—Draft by Thomas Alan Holmes    [Do not copy or quote . . . thanks.]

As usual, I'm merging both prompts, taking on Maureen's suggestion of an alien archaeologist — someone from the star we call TRAPPIST-1, to be precise, though that doesn't matter in the poem.

Astro-Archaeologist’s Log

We have deciphered the script of the planet’s
inhabitants and learned they called their world
“Earth.” Some huge catastrophe, a holocaust,
as yet unknown, had evidently swirled

across the entire planet, killing all fauna
and flora. The ruling species may be found
dead on the long paths that crisscross the land,
sometimes with one brain, other times with none,

sometimes with three or more brains, all sizes.
These Earth creatures are metal-based, ferrous,
like us. They move as we do on round disks.
What I can’t grasp is how they are unlike us:

their brains could exist outside their bodies,
traveling — implausibly — on two long pods!
I regret we found this planet too late. I would
love to wheel with these beings on their roads.

—Draft by Vince Gotera    [Do not copy or quote . . . thanks.]

For those of you who are interested in poetic form, this poem uses four different kinds of quatrains — alternating, envelope, couplet, and monorhyme — admittedly slant-rhymed in a couple of places. I didn't set out to do that on purpose. I had started off writing a Shakespearean sonnet (though I "cheated" on the 2nd and 3rd quatrains) but found that the topic outgrew the 14-line space, needing just a couple more lines to bring in the notion of regret. But that gave me a little more room to clinch the irony of the poem and the archaeologist's understanding.


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Tuesday, April 25, 2017

Day 25 ... NaPoWriMo / Poem-a-Day 2017


April 5/6 gone . . . 0.833333333333333333333 . . . etc.

Maureen Thorson’s NaPoWriMo prompt: “In 1958, the philosopher/critic Gaston Bachelard wrote a book called The Poetics of Space, about the emotional relationship that people have with particular kinds of spaces — the insides of sea shells, drawers, nooks, and all the various parts of houses. Today, I’d like to challenge you to write a poem that explores a small, defined space — it could be your childhood bedroom, or the box where you keep old photos. It could be the inside of a coin purse or the recesses of an umbrella stand. Any space will do — so long as it is small, definite, and meaningful to you.”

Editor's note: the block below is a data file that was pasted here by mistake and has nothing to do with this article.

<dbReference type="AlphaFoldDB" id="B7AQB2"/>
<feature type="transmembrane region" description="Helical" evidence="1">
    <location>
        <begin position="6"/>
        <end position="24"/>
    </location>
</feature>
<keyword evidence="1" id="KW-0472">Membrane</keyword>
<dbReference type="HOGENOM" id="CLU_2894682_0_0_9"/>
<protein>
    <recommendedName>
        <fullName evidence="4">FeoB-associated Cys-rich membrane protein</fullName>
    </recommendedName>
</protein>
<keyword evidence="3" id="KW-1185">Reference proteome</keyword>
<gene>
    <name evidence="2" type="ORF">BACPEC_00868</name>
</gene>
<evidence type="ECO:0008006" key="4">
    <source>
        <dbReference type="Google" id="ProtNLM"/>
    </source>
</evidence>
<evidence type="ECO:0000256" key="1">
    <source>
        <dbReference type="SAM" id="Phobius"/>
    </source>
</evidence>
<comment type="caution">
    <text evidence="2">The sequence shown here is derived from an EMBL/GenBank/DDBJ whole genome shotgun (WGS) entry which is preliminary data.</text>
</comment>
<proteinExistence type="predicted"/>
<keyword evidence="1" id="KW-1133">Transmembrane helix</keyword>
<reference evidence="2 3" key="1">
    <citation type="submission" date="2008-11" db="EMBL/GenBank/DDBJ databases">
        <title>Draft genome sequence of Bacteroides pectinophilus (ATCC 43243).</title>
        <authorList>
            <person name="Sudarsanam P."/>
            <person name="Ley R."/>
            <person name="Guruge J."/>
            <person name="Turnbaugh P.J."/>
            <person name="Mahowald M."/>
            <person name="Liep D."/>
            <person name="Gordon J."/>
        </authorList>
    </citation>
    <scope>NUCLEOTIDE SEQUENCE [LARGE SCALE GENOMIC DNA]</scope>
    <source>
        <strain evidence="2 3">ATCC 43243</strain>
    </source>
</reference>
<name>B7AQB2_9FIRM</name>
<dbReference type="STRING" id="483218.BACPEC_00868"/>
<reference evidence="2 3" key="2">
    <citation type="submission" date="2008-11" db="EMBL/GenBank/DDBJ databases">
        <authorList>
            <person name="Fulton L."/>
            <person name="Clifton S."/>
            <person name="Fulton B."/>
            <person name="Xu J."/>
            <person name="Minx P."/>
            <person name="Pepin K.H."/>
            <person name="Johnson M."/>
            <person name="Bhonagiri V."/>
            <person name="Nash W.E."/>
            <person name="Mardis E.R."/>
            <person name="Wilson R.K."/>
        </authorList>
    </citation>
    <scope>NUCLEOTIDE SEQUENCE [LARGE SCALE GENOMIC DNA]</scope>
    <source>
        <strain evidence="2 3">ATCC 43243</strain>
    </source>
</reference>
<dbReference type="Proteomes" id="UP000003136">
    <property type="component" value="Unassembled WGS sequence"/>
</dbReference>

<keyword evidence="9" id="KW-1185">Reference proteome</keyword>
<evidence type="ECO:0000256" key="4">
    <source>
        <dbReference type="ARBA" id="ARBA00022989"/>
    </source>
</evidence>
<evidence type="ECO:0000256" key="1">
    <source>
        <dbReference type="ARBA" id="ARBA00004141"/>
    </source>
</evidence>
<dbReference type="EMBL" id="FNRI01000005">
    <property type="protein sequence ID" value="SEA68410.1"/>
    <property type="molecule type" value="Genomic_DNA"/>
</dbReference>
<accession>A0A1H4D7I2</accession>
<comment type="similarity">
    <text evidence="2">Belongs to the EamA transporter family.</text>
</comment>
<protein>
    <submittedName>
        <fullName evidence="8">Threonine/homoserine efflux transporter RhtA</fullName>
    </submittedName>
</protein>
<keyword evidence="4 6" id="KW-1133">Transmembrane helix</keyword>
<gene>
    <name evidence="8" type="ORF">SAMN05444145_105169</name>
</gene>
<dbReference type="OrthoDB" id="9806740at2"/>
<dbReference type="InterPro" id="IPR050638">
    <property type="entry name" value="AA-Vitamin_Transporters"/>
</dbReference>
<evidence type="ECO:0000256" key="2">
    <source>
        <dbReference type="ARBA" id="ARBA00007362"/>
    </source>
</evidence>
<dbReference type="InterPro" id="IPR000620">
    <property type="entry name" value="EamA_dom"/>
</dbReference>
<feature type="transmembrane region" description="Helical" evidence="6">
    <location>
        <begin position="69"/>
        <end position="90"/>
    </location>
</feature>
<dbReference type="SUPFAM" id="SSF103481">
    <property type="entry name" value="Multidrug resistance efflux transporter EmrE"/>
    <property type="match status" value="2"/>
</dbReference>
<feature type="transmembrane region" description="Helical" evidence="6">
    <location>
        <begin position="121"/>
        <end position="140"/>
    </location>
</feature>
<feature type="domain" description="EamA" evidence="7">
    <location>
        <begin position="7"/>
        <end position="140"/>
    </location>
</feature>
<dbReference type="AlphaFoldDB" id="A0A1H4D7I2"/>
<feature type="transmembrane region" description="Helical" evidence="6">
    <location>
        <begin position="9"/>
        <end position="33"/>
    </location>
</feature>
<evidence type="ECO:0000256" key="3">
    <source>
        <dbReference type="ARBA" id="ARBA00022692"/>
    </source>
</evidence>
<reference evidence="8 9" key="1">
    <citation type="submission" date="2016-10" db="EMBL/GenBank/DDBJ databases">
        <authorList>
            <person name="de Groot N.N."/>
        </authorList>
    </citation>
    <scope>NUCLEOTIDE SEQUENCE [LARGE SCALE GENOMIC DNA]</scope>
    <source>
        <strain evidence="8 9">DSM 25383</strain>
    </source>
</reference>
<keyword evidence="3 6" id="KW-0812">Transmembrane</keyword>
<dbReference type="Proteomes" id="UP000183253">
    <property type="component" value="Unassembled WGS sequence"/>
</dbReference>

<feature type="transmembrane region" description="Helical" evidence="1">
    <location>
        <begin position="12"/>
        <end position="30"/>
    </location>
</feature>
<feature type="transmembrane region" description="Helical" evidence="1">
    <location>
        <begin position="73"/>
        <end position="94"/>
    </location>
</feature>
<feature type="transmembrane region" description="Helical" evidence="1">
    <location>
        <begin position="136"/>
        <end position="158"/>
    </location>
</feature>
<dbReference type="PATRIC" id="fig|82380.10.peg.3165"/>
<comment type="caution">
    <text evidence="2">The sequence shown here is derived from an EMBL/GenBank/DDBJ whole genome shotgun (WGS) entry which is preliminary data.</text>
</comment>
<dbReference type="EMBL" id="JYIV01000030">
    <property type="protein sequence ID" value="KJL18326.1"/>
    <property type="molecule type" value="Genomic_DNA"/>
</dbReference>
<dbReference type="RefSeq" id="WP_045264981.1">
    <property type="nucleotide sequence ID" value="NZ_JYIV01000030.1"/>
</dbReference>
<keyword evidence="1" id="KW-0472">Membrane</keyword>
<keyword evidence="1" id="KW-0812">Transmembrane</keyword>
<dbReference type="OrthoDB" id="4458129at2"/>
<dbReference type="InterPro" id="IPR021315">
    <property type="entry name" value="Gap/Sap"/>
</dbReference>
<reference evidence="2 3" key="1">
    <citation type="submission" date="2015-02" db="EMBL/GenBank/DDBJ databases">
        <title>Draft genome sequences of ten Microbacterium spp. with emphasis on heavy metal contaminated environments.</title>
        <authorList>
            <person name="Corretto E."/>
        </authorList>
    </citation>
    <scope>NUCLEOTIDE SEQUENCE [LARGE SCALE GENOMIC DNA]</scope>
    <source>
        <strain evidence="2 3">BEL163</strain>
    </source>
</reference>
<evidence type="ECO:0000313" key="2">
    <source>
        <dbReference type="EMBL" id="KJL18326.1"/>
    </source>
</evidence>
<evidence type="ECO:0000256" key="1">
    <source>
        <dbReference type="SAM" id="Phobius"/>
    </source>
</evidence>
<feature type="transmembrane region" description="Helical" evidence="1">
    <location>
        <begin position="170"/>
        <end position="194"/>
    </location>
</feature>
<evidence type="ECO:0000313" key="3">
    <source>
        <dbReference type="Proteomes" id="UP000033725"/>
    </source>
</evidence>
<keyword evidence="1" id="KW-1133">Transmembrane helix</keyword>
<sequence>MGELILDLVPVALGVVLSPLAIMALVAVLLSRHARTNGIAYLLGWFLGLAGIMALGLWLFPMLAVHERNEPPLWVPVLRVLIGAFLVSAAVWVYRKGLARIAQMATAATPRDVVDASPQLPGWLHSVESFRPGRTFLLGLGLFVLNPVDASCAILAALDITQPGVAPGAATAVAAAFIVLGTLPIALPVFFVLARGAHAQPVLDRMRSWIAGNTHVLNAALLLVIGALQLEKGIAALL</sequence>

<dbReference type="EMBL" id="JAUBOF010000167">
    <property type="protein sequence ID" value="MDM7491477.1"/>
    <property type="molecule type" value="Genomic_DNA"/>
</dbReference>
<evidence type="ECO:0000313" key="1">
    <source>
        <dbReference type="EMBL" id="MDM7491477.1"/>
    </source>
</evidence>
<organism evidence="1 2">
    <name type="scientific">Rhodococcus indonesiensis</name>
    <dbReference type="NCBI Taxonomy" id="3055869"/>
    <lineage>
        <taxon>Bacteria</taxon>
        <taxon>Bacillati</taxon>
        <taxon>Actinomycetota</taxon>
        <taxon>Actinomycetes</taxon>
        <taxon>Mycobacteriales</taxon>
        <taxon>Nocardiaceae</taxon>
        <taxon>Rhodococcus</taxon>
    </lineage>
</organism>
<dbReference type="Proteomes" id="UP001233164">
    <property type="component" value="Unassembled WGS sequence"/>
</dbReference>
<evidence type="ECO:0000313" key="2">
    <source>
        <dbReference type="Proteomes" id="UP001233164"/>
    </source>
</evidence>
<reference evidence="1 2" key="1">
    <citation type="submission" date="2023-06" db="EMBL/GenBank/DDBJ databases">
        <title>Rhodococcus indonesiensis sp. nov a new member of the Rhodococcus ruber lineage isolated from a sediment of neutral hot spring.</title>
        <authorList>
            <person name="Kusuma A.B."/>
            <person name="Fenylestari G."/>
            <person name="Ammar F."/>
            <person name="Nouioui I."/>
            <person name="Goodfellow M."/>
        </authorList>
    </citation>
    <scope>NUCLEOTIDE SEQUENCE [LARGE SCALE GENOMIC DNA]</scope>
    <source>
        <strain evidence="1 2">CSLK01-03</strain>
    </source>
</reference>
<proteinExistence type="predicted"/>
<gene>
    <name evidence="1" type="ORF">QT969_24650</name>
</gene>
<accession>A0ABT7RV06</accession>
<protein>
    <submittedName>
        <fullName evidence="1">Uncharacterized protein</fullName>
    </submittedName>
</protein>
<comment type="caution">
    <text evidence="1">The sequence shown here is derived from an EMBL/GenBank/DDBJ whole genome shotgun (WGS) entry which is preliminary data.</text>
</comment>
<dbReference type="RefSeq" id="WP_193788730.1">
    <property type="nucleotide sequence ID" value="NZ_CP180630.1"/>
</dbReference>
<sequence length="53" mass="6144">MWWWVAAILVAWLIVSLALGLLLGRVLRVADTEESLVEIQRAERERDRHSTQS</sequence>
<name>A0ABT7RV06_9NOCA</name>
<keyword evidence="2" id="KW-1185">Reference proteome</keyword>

Robert Lee Brewer’s Poem-a-Day Two-for-Tuesday prompt: (1) “Write a love poem. The poem could be about lovers, but also the love of family, love between friends, or even loving your job, chocolate, or music. Or . . .” (2) “Write an anti-love poem. Maybe you’re a hater; that’s fine. We’ve got the anti-love poem prompt for you.”

First up is Alan, merging today's prompts.

Cigar Box

It had dovetail joints — it was made
for a finer brand of cigars, but it was not
special — there were hundreds of them,
and the King Edward cigar plant
in my hometown was happy to let
our elementary school class have them.
We spread newspapers on our desks,
and Mrs. Trimble, the only single mother
I knew at the time, showed us how
to brush varnish on the outside,
to move the banded clasps to assure
that every outside surface got two coats.
Although the clasps were a little rusty,
they held the wooden lids secure,
each hinge square and fit enough
to have preserved some of the rich
tobacco smell that we associated
with Saturday and Sunday afternoons.
The next day, we each cut green felt
to fit and glued it to the bottom inside
surface of the box. Mrs. Trimble knew
something about children and boxes,
how a special box could make any content
a treasure. I kept mine many years
and think it had some trading cards,
some nesting dolls shaped like penguins,
some plastic Disney figures, and a wallet
portrait of Christana Ellison, aqua cateye
frames, ribboned pigtails, and puffed
white blouse sleeves under her blue jumper.